It's a Friday night in January 2011, and a cold front has swept through the city, plunging temperatures to a crisp 51 degrees. On North Miami Avenue, near the corner of 29th Street in Wynwood, a red and green neon sign entices passersby with the promise of "Bar Open Liquor." The arrow on the sign points down to an unassuming door where a young woman collects the cover charge and a bouncer keeps watch.
At this point, the Electric Pickle has barely been open for two years — but the small nightclub is already proving it can punch well above its weight. Tonight the club has booked Little Dragon, an up-and-coming Swedish electropop quartet about to release its third album, Ritual Union. The band's North American tour has taken it to some of the nation's premier live music venues, including Crowbar in Tampa and Brooklyn's Music Hall of Williamsburg. But this night in Wynwood, the stage is no more than a makeshift half-pipe set up in the Electric Pickle's parking lot. When the band members ask for the green room, the club's co-owner Will Renuart says they can hang out on the roof.
At five past midnight, the band takes the stage. Lead singer Yukumi Nagano tells the crowd it's been a "lo-o-ong time" since the band has performed outside. It's unclear if the comment is a reference to the band's midwinter tour dates or a subtle complaint that Little Dragon has moved on from performing at DIY spaces.
The show is the band's South Florida debut, and the members seem a little befuddled that the Electric Pickle is the place where this occasion is happening. The music — a set that switches from rock to psychedelia to pop — bounces off the nearby buildings, including a low-rise apartment directly behind the Pickle's parking lot. It's 1:12 a.m. when Nagano, preparing for a three-song encore, asks if the crowd is ready for more. But after the first encore song, "Constant Surprises," the band announces the show is over.
The impromptu end of Little Dragon's debut that night was blamed on a noise curfew — even New Times reported as much in a review of the show — but eight years later, the club's co-owner Tomas Ceddia admits that wasn't true. Ceddia says when Little Dragon began to play its encore, the fire marshal showed up and shut the place down.
"We probably had 1,000 people in the parking lot and the entire club full," Ceddia says. "We got fined for being 14 times over our legal capacity."
Nights like that one, Ceddia laments, would be impossible at the Pickle now. That's because in the ten years since the club opened, the area has exploded with massive development, bringing in restaurants lit with Edison bulbs, residential towers touting "live/work" lifestyles, and Instagram-worthy ice-cream parlors that make the neighborhood feel more like a family-friendly tourist destination than a nightclub district.
"When we opened, we were really the only game in town in Wynwood," Renuart says. "There weren't even any other businesses really, except for a thrift shop."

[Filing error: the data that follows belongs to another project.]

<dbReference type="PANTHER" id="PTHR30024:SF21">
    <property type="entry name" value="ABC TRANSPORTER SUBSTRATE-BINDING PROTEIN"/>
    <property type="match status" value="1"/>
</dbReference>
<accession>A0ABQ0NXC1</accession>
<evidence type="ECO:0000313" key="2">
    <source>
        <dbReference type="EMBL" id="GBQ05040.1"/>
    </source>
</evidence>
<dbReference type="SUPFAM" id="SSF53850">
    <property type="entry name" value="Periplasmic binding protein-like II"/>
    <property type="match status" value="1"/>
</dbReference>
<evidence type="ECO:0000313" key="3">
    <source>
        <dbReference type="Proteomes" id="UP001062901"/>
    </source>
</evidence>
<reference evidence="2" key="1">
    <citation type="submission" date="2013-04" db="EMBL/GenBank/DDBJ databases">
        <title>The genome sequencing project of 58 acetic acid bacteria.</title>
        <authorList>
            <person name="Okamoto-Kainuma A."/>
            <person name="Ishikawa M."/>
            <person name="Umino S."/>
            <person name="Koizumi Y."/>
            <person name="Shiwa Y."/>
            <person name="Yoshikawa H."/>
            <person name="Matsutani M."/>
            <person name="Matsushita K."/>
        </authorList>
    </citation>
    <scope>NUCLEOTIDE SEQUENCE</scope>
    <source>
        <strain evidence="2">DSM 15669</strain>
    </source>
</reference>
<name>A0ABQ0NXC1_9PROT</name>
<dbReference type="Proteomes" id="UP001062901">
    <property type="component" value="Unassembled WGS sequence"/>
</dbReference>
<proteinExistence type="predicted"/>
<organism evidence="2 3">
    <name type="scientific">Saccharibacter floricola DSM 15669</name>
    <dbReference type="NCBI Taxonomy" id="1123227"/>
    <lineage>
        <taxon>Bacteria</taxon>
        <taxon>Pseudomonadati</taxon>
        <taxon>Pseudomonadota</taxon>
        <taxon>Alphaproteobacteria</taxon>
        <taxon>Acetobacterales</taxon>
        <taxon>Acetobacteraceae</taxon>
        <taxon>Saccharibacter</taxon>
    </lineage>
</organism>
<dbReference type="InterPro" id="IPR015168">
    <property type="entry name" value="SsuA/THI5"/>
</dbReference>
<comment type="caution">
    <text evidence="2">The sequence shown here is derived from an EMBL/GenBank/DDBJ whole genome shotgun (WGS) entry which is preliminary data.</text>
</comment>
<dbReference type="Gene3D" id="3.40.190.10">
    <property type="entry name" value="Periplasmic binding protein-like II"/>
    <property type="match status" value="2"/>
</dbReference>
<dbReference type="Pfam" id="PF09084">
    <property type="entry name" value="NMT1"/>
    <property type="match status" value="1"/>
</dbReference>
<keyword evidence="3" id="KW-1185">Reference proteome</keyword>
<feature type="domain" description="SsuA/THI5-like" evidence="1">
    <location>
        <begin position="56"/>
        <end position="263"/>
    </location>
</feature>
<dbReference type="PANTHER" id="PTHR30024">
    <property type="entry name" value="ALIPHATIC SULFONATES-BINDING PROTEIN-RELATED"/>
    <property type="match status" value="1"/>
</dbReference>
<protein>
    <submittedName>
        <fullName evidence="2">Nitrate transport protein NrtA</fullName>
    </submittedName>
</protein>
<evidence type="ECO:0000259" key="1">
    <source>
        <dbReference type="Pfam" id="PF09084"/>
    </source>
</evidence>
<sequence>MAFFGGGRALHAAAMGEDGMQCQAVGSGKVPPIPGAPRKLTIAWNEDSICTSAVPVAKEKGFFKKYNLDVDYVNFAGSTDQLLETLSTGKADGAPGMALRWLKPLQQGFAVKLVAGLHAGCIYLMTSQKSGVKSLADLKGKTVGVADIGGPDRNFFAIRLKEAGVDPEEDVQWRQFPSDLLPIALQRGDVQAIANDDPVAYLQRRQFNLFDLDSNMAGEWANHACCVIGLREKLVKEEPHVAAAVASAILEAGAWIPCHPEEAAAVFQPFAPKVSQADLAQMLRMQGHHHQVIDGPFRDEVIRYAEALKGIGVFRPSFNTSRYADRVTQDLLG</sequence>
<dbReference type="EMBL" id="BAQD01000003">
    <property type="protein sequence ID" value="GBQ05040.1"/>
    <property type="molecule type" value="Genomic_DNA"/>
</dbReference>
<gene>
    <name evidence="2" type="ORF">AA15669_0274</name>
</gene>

The same wave of gentrification is also forcing the Pickle's closure: The celebrated dance music venue announced last summer it will close for good this June when its ten-year lease is up. According to Renuart, even if the club could score a new lease, any kind of rent increase would make running the Pickle financially unfeasible.
The closure of Wynwood's longest-running nightclub marks the end of an era for the neighborhood's nightlife scene. During its decade-long existence, the Pickle has been recognized globally by publications such as DJ Mag and Rolling Stone, both of which ranked it among the world's best dance clubs. DJs and artists have clamored to perform there, and on several occasions, it has facilitated Miami's introduction to acts including Blood Orange, Seth Troxler, and Maceo Plex, who would go on to become some of music's biggest DJs and indie acts. Along the way, however, the club faced many obstacles, including repeated visits by code enforcement, a dispute over its 5 a.m. liquor license, and an influx of neighbors who saw the club as more of a nuisance than the cultural icon it had quickly become.
Despite its imminent closure, the fact that the Electric Pickle survived for ten years is nothing short of a miracle. While hundreds of music venues and dance clubs have opened and closed in the face of waning popularity and shifting trends, Renuart and Ceddia have done what's nearly impossible in Miami's boom-and-bust nightlife biz: They've kept the Electric Pickle relevant all this time. But with its doors about to close for good, the club's owners say quirky, homegrown establishments like the Pickle are becoming an endangered species thanks to the city's increasing unaffordability and overdevelopment.
"You couldn't get me to move out of [Wynwood] any faster," Renuart says. "Tourists are being dropped off by the busload. We are kind of out of our element now. They are squeezing every cool and independent business out."
It's a warm spring day, and Will Renuart is drinking Veuve Clicquot by the pool at his mother's Coral Gables home not far from the University of Miami campus. He's living in the pool house while he gets ready to close the Pickle. His wife of one and half years, Sino, sits nearby, quietly looking at her phone, occasionally glancing up to crack a smile at the ramblings of her husband.
Renuart's childhood home played an important role in the Electric Pickle's existence. In 2008, after another club vacated the Wynwood building, Renuart — then a 35-year-old professional party boy and budding DJ — jumped at the opportunity to open his own. But without any collateral, no bank was willing to sign a loan. To afford the lease, Renuart asked his mother, Melinda, to take out a loan on her home.
"I needed a couple hundred thousand dollars," Renuart says. "There is a liquor license involved, there is a key fee to get the property, there is a deposit... I pitched the idea to my mom first, and she felt like I had paid my dues and it was time. My family was very supportive."
Before Renuart arrived, the building was a well-known underground venue with the same neon sign, which predates the Pickle. The earliest record of a bar occupying the building, erected in 1940, was in 1953, when it was known as Stone's Bar & Liquor Store. At the turn of the millennium, the venue underwent various incarnations, with names such as the Slak Lounge and Two Last Shoes. In December 2006, it opened as Circa 28 under the ownership of Zeke Alicea, who brought in local promoters such as Sweat Records' Lolo Reskin and Safe's Diego Martinelli. Circa 28's defining feature was the second-level floor, which bent while patrons danced, giving the sensation they might fall through to the ground floor at any moment.